Sphenoclival Intraosseous Lipoma

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An 18-year-old presented with a history of chronic sinusitis and migraine headaches. Due to ongoing symptomatology, a CT sinus exam was ordered, which demonstrated findings consistent with acute sinusitis and a lytic lesion located in the anterior portion of the clivus. A subsequent MRI exam with and without contrast was recommended for further evaluation of the lytic lesion. Combined CT and MRI findings were consistent with an intraosseous lipoma.


A noncontrast CT sinus exam demonstrated the presence of small air-fluid levels within the sphenoid sinuses containing reticular densities/debris consistent with acute sinusitis. There was minimal mucoperiosteal thickening of bilateral maxillary sinuses. An expansile lytic lesion involving the anterior aspect of the clivus extending to the posterior wall of the sphenoid sinuses and containing septations with loss of cortex was identified to the right, measuring approximately 2.0 × 2.0 × 2.4-cm in anterior-posterior, transverse and craniocaudal dimensions, respectively (Figure 1).

MRI demonstrated a lobulated mass surrounding the sella turcica having signal characteristics of a sphenoclival intraosseous lipoma. MRI signal characteristics included: hyperintense signal on T1- and T2-weighted images, fat suppression, and no discernable contrast enhancement. In review of the prior CT exam, fat density within the lesion was demonstrated. There was normal parenchymal signal intensity (Figure 2).


Sphenoclival intraosseous lipoma


Intraosseous lipoma (IL) is a rare, benign, fat-containing tumor that can occur throughout the skeleton, most commonly in the lower limbs and specifically, in the calcaneus and femur. However, the incidence of an IL variant located intracranially is extremely rare.1 There have been only five sphenoclival intraosseous lipoma cases published in literature. IL has no age predilection, affecting individuals between ages of 5 and 90.2 IL occurs in the medullary cavity, which is the central part of bone where red and yellow (adipose tissue) bone marrow is stored. Due to its slow-growing, fat-containing, and benign characteristics, a sphenoclival IL is usually found incidentally on CT or MR scans.2

A study by Milgram investigated 61 patients with IL. After examination, a conclusion was made to divide the lipoma into three stages.3 Stage 1 represents a solid fatty lesion of strictly viable fat. Stage 2 demonstrates a fatty lesion with necrosis or calcifications located centrally. Lastly, stage 3 represents advanced lipomas with characteristics of multiple regions of necrosis, cystic formations, and calcified fat material.3 In stage 1, CT demonstrates a trabecular bone resorption with expansion, whereas T1- and T2-weighted MR imaging reveals signal intensity characteristic of adipose tissue. Furthermore, on CT imaging Stage 2 lesions will show attenuated fat that corresponds to obvious adipose tissue with calcification or necrosis. On MRI, T1- and T2-weighted imaging will show hypointense (calcified fat or ossification) presences of fat intensity; or may appear hyperintense densities (necrosis).3 Lastly, in stage 3 with the addition of stage 2 findings will represent adipose calcified attenuation on CT. The presence of a circumferential lip of attenuated fat and calcification supports a diagnosis of an IL rather than bone infarction.3 T2- weighted MRI will demonstrate a hyperintense signal that represents central necrosis and granulation tissue formation.4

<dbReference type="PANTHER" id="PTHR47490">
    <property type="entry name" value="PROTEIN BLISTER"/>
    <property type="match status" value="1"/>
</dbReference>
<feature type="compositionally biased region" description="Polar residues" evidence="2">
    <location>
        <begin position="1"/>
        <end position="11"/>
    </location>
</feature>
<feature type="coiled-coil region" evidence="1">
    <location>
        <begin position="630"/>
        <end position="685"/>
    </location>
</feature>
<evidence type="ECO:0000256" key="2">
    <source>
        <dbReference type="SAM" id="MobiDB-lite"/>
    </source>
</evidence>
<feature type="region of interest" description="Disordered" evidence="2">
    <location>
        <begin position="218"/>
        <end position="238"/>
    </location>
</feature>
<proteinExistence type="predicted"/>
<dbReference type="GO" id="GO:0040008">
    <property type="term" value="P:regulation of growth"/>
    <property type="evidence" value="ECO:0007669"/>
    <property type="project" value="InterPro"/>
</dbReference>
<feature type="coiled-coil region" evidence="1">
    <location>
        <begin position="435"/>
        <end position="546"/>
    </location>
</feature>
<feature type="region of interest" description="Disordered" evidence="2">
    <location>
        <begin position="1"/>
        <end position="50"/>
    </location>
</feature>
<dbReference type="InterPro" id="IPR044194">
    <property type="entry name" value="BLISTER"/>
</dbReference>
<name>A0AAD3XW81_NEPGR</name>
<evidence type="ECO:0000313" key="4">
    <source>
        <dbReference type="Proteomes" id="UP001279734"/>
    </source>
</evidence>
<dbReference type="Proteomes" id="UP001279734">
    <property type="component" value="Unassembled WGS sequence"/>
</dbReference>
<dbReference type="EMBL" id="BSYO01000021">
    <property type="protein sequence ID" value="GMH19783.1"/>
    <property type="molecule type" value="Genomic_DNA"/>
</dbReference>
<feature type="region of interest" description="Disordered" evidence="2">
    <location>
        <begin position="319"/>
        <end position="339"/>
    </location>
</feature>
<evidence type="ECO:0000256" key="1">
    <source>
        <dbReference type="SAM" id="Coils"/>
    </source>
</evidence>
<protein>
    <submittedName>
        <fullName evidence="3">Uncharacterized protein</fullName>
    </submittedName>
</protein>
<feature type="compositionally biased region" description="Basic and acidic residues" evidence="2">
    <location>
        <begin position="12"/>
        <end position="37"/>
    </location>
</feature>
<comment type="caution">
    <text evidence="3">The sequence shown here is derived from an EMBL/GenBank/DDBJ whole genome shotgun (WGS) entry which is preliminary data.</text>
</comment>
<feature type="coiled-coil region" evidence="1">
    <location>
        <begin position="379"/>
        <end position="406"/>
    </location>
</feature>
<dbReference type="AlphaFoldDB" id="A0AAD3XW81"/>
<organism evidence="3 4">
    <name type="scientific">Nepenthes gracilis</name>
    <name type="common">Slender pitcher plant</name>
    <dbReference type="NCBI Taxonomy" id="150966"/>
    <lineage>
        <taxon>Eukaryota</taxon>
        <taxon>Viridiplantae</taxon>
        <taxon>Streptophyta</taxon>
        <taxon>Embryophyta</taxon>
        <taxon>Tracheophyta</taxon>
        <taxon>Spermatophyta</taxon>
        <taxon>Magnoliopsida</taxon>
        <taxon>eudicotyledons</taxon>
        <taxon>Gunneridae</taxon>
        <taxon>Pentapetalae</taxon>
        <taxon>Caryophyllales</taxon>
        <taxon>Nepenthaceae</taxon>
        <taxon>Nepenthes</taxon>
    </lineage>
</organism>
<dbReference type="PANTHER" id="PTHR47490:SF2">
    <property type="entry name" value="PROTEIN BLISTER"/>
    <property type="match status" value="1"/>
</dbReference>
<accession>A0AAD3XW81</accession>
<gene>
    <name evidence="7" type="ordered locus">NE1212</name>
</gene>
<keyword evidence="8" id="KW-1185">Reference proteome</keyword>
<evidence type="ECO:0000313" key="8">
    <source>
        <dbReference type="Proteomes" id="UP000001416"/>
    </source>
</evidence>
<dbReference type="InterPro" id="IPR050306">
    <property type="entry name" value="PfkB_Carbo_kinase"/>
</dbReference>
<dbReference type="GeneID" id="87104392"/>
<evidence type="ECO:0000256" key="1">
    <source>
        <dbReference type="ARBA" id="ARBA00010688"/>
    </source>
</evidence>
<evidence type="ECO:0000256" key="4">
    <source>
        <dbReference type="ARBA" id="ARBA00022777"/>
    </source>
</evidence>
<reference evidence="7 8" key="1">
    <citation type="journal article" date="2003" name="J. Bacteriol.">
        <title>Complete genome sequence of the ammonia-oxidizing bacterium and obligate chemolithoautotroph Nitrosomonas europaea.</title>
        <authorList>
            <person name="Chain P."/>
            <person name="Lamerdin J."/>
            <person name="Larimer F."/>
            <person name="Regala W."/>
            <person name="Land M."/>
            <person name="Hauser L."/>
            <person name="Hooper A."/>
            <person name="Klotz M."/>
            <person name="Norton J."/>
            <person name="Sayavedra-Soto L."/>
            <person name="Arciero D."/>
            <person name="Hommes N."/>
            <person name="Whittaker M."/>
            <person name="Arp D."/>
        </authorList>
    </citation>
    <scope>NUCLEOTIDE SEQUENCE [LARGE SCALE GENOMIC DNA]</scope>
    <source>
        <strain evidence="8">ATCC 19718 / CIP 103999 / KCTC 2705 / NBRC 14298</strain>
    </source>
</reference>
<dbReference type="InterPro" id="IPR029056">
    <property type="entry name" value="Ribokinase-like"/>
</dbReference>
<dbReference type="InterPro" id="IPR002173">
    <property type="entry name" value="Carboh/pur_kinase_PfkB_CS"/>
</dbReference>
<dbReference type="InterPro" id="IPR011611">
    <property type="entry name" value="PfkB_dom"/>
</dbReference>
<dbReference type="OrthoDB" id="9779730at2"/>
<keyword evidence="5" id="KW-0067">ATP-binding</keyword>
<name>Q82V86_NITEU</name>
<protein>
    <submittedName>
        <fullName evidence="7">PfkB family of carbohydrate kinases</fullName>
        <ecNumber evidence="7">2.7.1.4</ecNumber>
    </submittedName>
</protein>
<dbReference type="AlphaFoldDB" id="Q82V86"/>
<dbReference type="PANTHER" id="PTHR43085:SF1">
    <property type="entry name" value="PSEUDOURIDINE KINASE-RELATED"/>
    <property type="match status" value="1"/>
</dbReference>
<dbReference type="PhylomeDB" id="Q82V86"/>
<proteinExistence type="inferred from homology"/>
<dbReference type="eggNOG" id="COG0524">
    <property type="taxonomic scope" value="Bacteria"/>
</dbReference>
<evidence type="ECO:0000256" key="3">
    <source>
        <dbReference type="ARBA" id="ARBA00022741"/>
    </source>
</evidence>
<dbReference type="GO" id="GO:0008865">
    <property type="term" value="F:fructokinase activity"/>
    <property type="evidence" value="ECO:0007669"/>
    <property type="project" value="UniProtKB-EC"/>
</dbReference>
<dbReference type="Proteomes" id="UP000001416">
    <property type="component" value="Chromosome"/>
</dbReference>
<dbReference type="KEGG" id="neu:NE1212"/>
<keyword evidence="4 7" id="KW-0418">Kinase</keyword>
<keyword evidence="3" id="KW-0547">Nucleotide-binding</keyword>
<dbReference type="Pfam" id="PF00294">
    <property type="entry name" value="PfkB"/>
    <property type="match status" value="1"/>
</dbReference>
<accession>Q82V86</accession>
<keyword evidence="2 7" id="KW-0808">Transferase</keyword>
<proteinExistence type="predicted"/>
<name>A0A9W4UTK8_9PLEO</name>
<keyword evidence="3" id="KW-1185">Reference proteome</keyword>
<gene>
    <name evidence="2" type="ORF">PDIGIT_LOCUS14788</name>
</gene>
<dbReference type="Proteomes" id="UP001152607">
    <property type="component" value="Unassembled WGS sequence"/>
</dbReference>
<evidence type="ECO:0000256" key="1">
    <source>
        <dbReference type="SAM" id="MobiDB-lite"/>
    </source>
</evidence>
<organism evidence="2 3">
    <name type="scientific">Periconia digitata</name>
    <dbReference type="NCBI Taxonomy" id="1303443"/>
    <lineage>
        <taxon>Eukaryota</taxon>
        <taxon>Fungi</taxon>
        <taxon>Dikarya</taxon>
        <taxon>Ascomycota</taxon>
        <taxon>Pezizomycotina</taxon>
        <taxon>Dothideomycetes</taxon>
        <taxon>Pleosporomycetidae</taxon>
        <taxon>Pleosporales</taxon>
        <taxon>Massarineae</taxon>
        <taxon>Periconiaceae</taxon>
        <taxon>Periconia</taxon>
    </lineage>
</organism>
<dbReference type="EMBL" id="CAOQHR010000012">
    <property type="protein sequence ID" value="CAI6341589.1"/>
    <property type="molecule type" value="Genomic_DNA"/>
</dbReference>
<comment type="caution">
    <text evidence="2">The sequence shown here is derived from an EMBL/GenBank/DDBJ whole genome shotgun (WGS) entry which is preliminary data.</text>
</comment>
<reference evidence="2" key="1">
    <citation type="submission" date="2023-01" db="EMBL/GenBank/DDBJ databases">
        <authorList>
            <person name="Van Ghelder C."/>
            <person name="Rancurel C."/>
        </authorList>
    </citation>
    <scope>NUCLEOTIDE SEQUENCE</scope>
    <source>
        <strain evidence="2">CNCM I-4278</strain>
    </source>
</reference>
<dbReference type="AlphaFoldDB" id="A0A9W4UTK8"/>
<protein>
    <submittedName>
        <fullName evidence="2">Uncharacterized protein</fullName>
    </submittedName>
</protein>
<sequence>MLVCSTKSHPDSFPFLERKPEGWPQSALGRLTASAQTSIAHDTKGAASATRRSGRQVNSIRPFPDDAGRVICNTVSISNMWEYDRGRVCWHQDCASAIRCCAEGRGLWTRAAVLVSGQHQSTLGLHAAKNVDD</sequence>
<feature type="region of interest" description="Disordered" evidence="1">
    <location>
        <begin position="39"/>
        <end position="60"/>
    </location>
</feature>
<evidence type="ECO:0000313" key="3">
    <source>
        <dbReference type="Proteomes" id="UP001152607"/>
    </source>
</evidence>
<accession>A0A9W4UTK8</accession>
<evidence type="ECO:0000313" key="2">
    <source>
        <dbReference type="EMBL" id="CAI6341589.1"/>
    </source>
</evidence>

Removal of an IL is rarely needed, as most are asymptomatic and an incidental finding. Treatment is usually conservative, with continued observation and scanning roughly every six to eight months. There are exceptions, however, when the IL is located intracranially. If an intracranial IL becomes symptomatic, surgical removal is warranted.5 Currently, our patient did not require surgery as of this writing.


Intraosseous lipoma is a rare, benign, fat-containing tumor of the bone that occurs throughout the body, but most commonly in the lower limbs. In rare cases, these entities can be found intracranially, specifically within the sphenoclival region. Its characteristic features of fatty attenuation with or without calcifications or necrosis allows for certain diagnosis. Furthermore, a direct diagnosis can be made using T1 MR imaging with fat suppression. Surgical intervention is not required in the absence of symptoms.


  1. Kazner E, Stochdorph O, Wende S, Grumme T. Intracranial lipoma: diagnostic and therapeutic considerations. J Neurosurg. 1980; 52:234–245.
  2. Reig-Boix V, Guinot-Tormo J, Risent-Martinez F, et al. Computed tomography of intraosseous lipoma of os calcis. Clin Orthop. 1987; 221:286–91.
  3. Milgram JW. Intraosseous lipomas: radiologic and pathologic manifestations. Radiology. 1988;167 (1): 155-60.
  4. MacFarlane MR, Soule SS, Hunt PJ. Intraosseous lipoma of the body of the sphenoid bone. J Clin Neurosci. 2005; 12:105–108.
  5. Propeck T, Bullard MA, Lin J, et al. Radiologic-pathologic correlation of intraosseous lipomas. AJR Am J Roentgenol. 2000; 175(3):673–78.
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Zarour CC, Yaldoo B, Kendra J.  Sphenoclival Intraosseous Lipoma.  Appl Radiol.  2020;49(1):39-40.

About the Author

Christopher C. Zarour, MD, Bronson Yaldoo, DO; and Jeremy Kendra, MD

Christopher C. Zarour, MD, Bronson Yaldoo, DO; and Jeremy Kendra, MD

Prepared while Dr. Zarour was a Diagnostic Radiology Resident at St. Joseph Mercy Oakland Hospital, Pontiac, MI; Dr. Yaldoo was a Diagnostic Radiology Resident at McLaren Oakland Hospital in Pontiac, MI; and Dr. Kendra was a Radiologist at McLaren Macomb Hospital, Mount Clemens, MI.

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